In accordance with the decentralized management and planning system in BiH, the coordination of the ERP BiH preparation was given to the DEP, more precisely to the entity level coordinating institution Development Planning Institute (DPI) of the Federation of BiH. My assignments as entity ERP coordinator assistant includes communication and coordination with line ministries, including technical support and assistance. For me, the most exciting element in the ERP preparation cycle is how to make current officials interested in getting involved in ERP development and how to keep them committed to the process. Also how to attract new, young people, keeping in mind the importance of structural reforms for BiH and knowing that ERP preparation is a rollover process. 

Amina: The ERP is a very dynamic and unpredictable process. What I find most exciting is seeing the progression of stakeholders from a fixed mentality to a more flexible policy-driven mindset. It is not a very common occurrence, but when it happens, it makes all of my work worth it. In addition, I am partial to the multiple levels of communications throughout the ERP process, with different manners of conduct at various stages. This keeps the process interesting and demands a type of stamina to endure the difficulties that may arise on the way.

Maja: For me, the most exciting moment would be the moment we deliver the ERP to the European Commission. This means that we have managed to organize and prepare this quite important but complex document. 

Personally, I enjoy each element of the process. Maybe one exciting moment is the very beginning when we receive the new Guidelines and organize a kick-off meeting with the line ministries to agree upon the milestones and the timeframes for each specific phase. Usually, this happens after summer holidays and we all are enthusiastic. I have to say though that at the end of the process, the ERP Coordinator is not the most favorite person that calls or e-mails you.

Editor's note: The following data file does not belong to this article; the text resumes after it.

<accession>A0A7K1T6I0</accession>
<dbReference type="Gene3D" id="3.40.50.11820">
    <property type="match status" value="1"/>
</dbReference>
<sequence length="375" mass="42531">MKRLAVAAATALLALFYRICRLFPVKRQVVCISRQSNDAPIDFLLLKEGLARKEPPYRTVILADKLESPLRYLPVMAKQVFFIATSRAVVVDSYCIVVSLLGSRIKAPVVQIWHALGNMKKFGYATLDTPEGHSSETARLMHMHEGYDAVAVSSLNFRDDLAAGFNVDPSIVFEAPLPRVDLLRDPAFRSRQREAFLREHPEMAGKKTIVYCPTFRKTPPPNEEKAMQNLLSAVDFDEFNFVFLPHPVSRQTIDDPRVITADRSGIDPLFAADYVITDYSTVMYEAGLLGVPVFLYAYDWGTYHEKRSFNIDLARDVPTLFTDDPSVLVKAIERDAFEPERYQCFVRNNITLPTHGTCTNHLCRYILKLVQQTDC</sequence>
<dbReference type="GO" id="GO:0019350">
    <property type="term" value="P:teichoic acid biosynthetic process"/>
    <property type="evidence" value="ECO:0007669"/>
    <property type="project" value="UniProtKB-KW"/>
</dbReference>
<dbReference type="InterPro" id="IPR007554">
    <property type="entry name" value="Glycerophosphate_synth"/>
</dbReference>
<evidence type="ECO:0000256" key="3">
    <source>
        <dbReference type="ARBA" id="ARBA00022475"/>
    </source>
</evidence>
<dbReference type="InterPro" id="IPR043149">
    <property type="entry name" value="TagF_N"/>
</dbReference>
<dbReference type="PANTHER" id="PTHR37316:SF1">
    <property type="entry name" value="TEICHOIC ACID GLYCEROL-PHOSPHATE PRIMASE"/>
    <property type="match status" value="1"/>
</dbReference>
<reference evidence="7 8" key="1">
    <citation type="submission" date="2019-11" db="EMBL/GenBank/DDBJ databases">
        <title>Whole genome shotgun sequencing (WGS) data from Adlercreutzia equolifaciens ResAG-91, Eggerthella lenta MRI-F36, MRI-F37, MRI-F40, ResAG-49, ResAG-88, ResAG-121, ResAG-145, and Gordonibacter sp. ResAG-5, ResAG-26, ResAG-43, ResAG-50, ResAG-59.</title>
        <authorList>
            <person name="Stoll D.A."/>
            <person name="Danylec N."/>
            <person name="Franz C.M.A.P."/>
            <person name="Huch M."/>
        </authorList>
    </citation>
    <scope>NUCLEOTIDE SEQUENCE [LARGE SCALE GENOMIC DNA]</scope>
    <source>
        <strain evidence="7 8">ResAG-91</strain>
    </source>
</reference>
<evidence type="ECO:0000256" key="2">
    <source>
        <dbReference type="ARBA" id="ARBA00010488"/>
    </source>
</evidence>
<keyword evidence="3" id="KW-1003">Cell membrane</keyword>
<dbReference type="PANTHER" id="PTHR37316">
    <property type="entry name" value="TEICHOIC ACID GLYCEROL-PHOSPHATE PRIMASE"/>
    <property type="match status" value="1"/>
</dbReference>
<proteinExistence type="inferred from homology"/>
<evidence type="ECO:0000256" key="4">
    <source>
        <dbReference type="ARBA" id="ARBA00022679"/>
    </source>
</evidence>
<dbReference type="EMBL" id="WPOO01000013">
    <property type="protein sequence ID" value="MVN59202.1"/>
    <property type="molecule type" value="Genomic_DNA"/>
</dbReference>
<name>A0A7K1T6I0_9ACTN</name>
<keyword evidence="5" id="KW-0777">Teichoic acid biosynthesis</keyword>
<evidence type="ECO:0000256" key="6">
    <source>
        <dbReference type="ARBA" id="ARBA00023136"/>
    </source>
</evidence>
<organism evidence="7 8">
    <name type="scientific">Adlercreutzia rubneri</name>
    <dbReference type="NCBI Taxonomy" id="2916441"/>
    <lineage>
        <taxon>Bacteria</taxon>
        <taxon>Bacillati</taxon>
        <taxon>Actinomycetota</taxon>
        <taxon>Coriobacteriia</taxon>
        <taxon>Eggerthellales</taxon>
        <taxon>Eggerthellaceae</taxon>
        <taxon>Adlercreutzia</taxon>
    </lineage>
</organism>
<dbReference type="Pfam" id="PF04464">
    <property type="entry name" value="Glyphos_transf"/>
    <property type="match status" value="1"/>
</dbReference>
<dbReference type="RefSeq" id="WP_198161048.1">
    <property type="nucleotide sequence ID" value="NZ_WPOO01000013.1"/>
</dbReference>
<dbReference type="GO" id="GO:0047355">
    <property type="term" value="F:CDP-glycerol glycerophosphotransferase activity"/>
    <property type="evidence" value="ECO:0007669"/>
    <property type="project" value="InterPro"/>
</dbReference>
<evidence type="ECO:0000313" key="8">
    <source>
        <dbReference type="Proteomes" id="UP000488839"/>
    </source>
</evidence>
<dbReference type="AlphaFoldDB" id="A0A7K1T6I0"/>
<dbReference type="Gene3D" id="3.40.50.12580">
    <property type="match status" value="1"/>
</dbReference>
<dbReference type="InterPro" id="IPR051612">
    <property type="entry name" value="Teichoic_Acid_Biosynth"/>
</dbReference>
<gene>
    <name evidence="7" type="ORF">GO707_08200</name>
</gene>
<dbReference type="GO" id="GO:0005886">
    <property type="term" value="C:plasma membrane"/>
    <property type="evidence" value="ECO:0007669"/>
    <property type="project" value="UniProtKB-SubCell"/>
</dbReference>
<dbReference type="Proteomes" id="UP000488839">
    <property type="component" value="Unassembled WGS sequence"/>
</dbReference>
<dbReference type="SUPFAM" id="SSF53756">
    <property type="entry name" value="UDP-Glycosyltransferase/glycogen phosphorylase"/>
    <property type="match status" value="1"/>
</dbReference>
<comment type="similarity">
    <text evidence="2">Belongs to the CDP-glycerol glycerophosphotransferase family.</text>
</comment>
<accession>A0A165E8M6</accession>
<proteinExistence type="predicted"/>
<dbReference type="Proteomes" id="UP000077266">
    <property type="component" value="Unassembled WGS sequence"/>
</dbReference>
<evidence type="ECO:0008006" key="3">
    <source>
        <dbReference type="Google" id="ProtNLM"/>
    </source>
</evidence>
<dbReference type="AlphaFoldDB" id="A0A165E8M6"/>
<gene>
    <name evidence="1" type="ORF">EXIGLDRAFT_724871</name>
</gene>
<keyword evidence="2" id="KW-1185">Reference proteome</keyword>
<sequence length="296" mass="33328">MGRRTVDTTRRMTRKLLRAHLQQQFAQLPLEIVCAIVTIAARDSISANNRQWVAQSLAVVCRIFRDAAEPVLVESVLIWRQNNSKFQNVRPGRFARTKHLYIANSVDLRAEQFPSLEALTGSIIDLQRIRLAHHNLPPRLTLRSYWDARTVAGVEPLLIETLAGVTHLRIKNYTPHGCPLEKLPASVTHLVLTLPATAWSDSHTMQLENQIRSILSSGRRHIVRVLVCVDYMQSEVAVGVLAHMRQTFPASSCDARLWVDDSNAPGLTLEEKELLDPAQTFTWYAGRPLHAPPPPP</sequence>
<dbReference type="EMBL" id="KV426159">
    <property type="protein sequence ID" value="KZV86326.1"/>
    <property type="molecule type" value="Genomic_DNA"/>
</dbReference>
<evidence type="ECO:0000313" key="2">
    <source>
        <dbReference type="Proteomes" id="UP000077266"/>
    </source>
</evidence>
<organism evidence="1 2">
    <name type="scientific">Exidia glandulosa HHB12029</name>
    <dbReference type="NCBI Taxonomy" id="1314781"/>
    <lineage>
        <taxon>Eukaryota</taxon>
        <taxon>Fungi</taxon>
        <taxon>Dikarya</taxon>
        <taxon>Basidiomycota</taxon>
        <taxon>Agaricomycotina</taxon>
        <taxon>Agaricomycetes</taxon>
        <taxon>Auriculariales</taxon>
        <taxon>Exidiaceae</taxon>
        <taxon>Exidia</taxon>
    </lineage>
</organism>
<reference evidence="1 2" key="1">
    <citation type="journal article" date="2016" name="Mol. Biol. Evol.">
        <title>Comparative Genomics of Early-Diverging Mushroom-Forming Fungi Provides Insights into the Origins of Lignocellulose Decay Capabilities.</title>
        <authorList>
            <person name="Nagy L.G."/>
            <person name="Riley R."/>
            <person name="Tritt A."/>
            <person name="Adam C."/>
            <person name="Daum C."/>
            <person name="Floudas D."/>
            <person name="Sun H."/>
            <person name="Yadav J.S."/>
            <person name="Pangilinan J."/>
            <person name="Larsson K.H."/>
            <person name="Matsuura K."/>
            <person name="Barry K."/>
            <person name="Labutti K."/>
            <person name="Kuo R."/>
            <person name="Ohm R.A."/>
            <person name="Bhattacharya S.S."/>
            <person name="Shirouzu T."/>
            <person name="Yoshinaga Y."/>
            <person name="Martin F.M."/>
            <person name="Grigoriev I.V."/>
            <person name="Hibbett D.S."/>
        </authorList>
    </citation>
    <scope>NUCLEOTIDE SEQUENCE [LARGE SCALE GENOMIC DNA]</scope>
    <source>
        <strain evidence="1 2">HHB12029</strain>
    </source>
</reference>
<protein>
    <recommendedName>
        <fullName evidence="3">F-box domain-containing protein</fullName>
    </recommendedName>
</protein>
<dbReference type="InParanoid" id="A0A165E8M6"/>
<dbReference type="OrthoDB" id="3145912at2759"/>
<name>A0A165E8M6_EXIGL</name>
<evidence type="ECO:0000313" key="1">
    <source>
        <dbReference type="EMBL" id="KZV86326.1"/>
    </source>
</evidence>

A lot of activities are prepared at the Ministry of Finance but I also have to praise the efforts of the line ministries, especially in preparation of Chapter 5.

What are the most meaningful lessons from working in the ERP process throughout the years?

Naida: The ERP process itself represents the coordination of economic policies at different levels. It is a specific platform for exchanging good practices, policy responses and recommendations between participants, which is extremely relevant in periods of crises. 
The ERP often aims to address the existing challenges and inefficiencies in a national economic system. This presents an opportunity for positive changes and improvements, which can be exciting for those who believe in the potential for a better economic future of BiH. This can lead to the development of new industries, job opportunities, and increased productivity. Governments and policymakers can learn from the experiences of other countries and adapt successful policies to their own context. This process of learning and adaptation can also be exciting, as it allows exploration of new ideas and has potential for positive outcomes. This long-term process of coordinating the national economic reform program has taught me meaningful and life-changing lessons, including from many workshops organized by the CEF that greatly helped me understand the importance of the whole process. 


  • Write everything down. Every meeting, every encounter; keep logs and notes throughout the process. You never know when you might need to look back.
  • Plan ahead. But expect things to not go according to the plan. Managing your expectations is essential to keep your motivation going throughout the process. One must always have a plan B (even C).
  • If you fail, try again. And keep trying. Not every solution is simple and easy to execute. Sometimes the lesson can be found in the failed attempt in order to eventually succeed. 
  • People are the process. No matter how formal a process is, it is people who make it or break it. I strive to seek out positive-minded people with a “can-do” attitude. Several times throughout my experience in the ERP process, I have witnessed and partaken in successful endeavors that first seemed impossible to achieve. The secret ingredient is always people.

Maja: The ERP is a joint effort of quite a number of people, and good coordination is a key for a successful process. Being one of the coordinators, I realized that in order to deliver a quality document, you have to start the process timely. You should also have an informed and motivated group of people that understand the overall objective of the activities that we are engaged in. This is a group activity, and – similar to group sports – in order to have a winning team, you should have good and motivated individuals, excellent communication in the team, and, last but not least, a good coach.